• Travel Report - Peta travels to Iran from Australia

    0 comments / Posted by Annie Holden

    Travel Report from Peta:

    Hi, my name is Peta. I’ve just returned from an amazing trip to Iran.  My highlight was walking around a town called Yazd.  This gorgeous town is in the south and has beautiful cobble stone roads in the old part of the city.  It’s known for its baklava.  Iranian people are lovely but as a single woman traveller I found it important to pay keen attention to the local rules: no singing (including humming!), no dancing and definitely no skin or hair showing. 

    I have travelled a lot as a single woman (India, Sri Lanka, Burma, Malaysia, Jordan, Israel, Lebanon, Cambodia, Indonesia) and I usually just pack as much cash as I am happy to have stolen. However, this is impossible when you are travelling in a country with trade sanctions and no ATMs that function for tourists e.g. Burma, Iran, Syria and Russia to a certain extent. 

    So on my trip to Iran I had to carry thousands of dollars on me because I was frequently separated from my bags and concerned about other tourists or locals picking up my bag. 

     My Travel Bra was useful not only because it could carry the cash but also because it seemed to be resilient enough to stop the cash (US paper notes) getting soaked in my sweat. This is quite an achievement when you are wearing a Travel Bra under two layers of conservative clothing in the desert during an Iranian summer!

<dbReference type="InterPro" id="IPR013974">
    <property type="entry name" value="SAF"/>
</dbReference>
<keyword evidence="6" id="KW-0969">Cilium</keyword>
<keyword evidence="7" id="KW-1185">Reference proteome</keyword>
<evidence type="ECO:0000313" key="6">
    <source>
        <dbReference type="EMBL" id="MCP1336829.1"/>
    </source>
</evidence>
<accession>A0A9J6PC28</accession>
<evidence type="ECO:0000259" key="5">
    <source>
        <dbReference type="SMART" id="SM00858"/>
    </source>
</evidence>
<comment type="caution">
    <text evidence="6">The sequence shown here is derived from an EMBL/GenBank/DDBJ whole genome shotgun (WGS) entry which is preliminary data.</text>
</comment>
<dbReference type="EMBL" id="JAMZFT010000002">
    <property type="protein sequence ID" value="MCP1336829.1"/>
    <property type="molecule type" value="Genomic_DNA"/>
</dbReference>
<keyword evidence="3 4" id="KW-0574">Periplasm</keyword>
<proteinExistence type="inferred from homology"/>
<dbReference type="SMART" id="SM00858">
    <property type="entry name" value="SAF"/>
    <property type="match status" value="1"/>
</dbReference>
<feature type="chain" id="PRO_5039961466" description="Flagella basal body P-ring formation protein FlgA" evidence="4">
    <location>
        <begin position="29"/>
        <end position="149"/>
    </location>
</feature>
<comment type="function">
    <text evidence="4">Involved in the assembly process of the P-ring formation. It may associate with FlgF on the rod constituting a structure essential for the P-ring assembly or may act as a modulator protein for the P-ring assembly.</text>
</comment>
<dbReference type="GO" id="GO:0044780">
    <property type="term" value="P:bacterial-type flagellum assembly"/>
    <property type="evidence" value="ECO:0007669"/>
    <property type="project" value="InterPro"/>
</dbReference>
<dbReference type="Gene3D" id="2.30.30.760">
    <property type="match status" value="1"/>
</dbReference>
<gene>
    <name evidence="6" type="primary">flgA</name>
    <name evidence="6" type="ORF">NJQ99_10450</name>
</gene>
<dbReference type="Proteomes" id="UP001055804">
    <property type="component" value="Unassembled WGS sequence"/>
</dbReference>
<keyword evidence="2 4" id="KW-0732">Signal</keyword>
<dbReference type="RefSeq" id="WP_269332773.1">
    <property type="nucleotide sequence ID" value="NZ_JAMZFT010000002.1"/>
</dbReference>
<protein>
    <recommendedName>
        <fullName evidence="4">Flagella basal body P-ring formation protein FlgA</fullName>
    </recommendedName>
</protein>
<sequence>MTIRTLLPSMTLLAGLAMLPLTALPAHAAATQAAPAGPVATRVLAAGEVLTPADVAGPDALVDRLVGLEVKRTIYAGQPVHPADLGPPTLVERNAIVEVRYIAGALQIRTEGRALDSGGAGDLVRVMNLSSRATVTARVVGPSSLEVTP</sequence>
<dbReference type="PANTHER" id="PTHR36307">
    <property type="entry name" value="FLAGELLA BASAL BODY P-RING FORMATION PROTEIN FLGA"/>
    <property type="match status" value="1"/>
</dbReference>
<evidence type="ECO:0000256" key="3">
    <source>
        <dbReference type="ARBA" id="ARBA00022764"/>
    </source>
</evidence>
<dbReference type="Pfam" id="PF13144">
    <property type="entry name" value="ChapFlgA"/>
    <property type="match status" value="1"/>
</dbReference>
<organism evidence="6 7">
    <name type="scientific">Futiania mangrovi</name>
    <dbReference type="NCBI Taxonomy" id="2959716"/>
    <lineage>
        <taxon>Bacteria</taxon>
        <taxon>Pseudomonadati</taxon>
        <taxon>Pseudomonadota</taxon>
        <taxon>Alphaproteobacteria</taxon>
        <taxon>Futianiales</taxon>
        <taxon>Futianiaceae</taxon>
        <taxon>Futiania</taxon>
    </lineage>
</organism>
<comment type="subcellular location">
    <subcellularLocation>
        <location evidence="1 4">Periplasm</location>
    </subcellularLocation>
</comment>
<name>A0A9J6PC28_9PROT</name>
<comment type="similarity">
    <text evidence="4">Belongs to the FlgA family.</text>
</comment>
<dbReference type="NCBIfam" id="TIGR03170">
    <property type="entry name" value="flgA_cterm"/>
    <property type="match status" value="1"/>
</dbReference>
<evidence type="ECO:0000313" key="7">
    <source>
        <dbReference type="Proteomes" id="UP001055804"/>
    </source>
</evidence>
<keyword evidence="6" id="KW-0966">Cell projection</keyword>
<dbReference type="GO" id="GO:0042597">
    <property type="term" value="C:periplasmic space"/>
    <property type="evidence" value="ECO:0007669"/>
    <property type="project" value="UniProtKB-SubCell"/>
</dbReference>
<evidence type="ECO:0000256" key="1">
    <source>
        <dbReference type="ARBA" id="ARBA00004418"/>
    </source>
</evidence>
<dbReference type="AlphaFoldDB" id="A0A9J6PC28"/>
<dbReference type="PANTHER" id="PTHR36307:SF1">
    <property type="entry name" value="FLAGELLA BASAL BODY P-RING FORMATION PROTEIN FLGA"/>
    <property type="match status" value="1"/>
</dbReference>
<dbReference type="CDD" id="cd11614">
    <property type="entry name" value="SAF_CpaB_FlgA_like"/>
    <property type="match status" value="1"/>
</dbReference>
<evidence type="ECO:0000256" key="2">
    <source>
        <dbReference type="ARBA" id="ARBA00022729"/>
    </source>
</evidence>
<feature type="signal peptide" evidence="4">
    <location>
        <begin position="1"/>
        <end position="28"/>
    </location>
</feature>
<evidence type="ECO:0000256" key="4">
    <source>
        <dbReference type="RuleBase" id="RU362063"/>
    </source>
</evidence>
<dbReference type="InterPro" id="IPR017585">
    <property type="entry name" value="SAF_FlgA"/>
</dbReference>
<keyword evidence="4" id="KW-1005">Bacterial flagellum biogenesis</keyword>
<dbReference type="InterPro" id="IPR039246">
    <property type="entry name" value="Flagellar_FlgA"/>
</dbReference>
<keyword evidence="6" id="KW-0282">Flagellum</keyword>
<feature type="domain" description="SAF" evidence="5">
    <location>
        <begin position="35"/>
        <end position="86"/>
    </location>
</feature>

This photo of me where I have my orange scarf on is the day I went into the desert east of Kerman - it was 42 degrees but my cash stayed safe and dry in my Travel Bra :)

    I didn't get a photo of me just in my Travel Bra because local people often went looking through my phone on the bus and I was a bit paranoid about images that I was carrying as well as not wanting to have a semi-naked photo on Instagram while I was in-country in Iran!  I got followed in Esfahan bizarre - that was definitely a low light. The would-be thieves were so persistent that I ended up getting a taxi to get away from them. 

    I loved my Travel Bra so much that I have just bought two new Travel Bras to take with me to Java at Christmas time - always good to have emergency cash when you are bussing it through rural Indonesia ;)



  • Travel Adventures Under $1000 a week #3 Hawaii

    0 comments / Posted by Annie Holden

    Creating a new business like The Travel Bra Company, lucky for me, involves lots of travel. On my way to the USA recently, I made a stopover at Hawaii. Hawaii is totally do-able on under $1000 a week. I spent a week on the remote volcanic island of Kaua’i. If you haven’t been before – put it on your list – way up high. My travelling companion on this trip was a feisty 73 year old, Kathleen, with whom I flatted when I lived in Washington DC some years back.  While Kathleen and I stayed in Kaua’i in a great little country bunk house we found on Airbnb, our first stop was the Seaview Terrace café at The Kaua’i Hyatt. We ordered coffees and set ourselves up on the sumptuous chairs, spreading out our maps, notes and guidebooks on the huge coffee table with a magnificent outlook over the blue ocean bay. Here we plotted our week together and regrouped daily to plan more excursions.

    Kathleen managed blues bands for a living before she retired so, of course, we had to check out the music scene of Kaua’i. We met a wonderful woman, Haunini Kaui, a very gifted singer and musician, and we became her groupies. Haunini studied for four years at Berkley on a music scholarship www.hauninikaui.com. Every night we followed Haunini to each of her different gigs around the island where she played with different local musicians.